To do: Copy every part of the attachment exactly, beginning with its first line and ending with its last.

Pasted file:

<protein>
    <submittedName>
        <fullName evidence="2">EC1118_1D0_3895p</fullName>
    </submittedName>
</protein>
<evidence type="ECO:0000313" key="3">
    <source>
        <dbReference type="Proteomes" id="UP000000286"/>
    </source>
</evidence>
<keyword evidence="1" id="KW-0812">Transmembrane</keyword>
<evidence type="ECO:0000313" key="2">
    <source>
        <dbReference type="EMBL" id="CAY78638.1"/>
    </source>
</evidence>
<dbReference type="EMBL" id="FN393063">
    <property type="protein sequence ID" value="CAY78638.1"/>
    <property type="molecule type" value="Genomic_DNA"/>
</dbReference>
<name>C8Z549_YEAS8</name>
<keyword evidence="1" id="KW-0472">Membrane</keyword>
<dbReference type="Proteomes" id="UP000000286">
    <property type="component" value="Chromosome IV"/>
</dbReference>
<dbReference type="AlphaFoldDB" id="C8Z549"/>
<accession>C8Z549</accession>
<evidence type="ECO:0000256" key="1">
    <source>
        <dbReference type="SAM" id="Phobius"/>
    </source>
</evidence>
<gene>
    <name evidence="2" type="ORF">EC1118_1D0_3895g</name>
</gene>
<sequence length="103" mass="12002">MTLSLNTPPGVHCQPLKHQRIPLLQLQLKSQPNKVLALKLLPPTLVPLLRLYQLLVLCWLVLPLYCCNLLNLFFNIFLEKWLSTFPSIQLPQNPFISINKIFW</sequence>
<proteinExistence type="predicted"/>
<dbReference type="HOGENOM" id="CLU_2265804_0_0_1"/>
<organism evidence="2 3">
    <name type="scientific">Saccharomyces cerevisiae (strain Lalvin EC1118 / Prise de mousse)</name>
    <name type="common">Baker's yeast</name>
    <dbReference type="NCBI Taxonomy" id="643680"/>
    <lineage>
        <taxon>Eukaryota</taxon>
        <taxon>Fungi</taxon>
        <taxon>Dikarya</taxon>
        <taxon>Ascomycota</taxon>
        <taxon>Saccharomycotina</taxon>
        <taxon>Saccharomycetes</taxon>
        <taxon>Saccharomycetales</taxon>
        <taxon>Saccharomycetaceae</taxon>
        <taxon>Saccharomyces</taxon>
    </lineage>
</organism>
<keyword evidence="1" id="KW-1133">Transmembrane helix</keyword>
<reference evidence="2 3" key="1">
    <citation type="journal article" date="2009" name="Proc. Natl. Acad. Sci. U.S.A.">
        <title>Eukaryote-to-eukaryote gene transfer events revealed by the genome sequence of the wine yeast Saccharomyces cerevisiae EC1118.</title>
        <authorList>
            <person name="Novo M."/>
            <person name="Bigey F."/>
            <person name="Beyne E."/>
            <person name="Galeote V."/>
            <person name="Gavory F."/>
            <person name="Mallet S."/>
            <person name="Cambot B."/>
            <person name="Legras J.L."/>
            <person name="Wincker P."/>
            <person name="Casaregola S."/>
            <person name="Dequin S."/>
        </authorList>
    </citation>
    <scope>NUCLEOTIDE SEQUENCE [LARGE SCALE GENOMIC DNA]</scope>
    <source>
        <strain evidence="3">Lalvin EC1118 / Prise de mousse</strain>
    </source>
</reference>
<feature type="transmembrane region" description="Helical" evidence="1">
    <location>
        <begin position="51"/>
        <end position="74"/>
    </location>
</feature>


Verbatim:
<protein>
    <submittedName>
        <fullName evidence="2">EC1118_1D0_3895p</fullName>
    </submittedName>
</protein>
<evidence type="ECO:0000313" key="3">
    <source>
        <dbReference type="Proteomes" id="UP000000286"/>
    </source>
</evidence>
<keyword evidence="1" id="KW-0812">Transmembrane</keyword>
<evidence type="ECO:0000313" key="2">
    <source>
        <dbReference type="EMBL" id="CAY78638.1"/>
    </source>
</evidence>
<dbReference type="EMBL" id="FN393063">
    <property type="protein sequence ID" value="CAY78638.1"/>
    <property type="molecule type" value="Genomic_DNA"/>
</dbReference>
<name>C8Z549_YEAS8</name>
<keyword evidence="1" id="KW-0472">Membrane</keyword>
<dbReference type="Proteomes" id="UP000000286">
    <property type="component" value="Chromosome IV"/>
</dbReference>
<dbReference type="AlphaFoldDB" id="C8Z549"/>
<accession>C8Z549</accession>
<evidence type="ECO:0000256" key="1">
    <source>
        <dbReference type="SAM" id="Phobius"/>
    </source>
</evidence>
<gene>
    <name evidence="2" type="ORF">EC1118_1D0_3895g</name>
</gene>
<sequence length="103" mass="12002">MTLSLNTPPGVHCQPLKHQRIPLLQLQLKSQPNKVLALKLLPPTLVPLLRLYQLLVLCWLVLPLYCCNLLNLFFNIFLEKWLSTFPSIQLPQNPFISINKIFW</sequence>
<proteinExistence type="predicted"/>
<dbReference type="HOGENOM" id="CLU_2265804_0_0_1"/>
<organism evidence="2 3">
    <name type="scientific">Saccharomyces cerevisiae (strain Lalvin EC1118 / Prise de mousse)</name>
    <name type="common">Baker's yeast</name>
    <dbReference type="NCBI Taxonomy" id="643680"/>
    <lineage>
        <taxon>Eukaryota</taxon>
        <taxon>Fungi</taxon>
        <taxon>Dikarya</taxon>
        <taxon>Ascomycota</taxon>
        <taxon>Saccharomycotina</taxon>
        <taxon>Saccharomycetes</taxon>
        <taxon>Saccharomycetales</taxon>
        <taxon>Saccharomycetaceae</taxon>
        <taxon>Saccharomyces</taxon>
    </lineage>
</organism>
<keyword evidence="1" id="KW-1133">Transmembrane helix</keyword>
<reference evidence="2 3" key="1">
    <citation type="journal article" date="2009" name="Proc. Natl. Acad. Sci. U.S.A.">
        <title>Eukaryote-to-eukaryote gene transfer events revealed by the genome sequence of the wine yeast Saccharomyces cerevisiae EC1118.</title>
        <authorList>
            <person name="Novo M."/>
            <person name="Bigey F."/>
            <person name="Beyne E."/>
            <person name="Galeote V."/>
            <person name="Gavory F."/>
            <person name="Mallet S."/>
            <person name="Cambot B."/>
            <person name="Legras J.L."/>
            <person name="Wincker P."/>
            <person name="Casaregola S."/>
            <person name="Dequin S."/>
        </authorList>
    </citation>
    <scope>NUCLEOTIDE SEQUENCE [LARGE SCALE GENOMIC DNA]</scope>
    <source>
        <strain evidence="3">Lalvin EC1118 / Prise de mousse</strain>
    </source>
</reference>
<feature type="transmembrane region" description="Helical" evidence="1">
    <location>
        <begin position="51"/>
        <end position="74"/>
    </location>
</feature>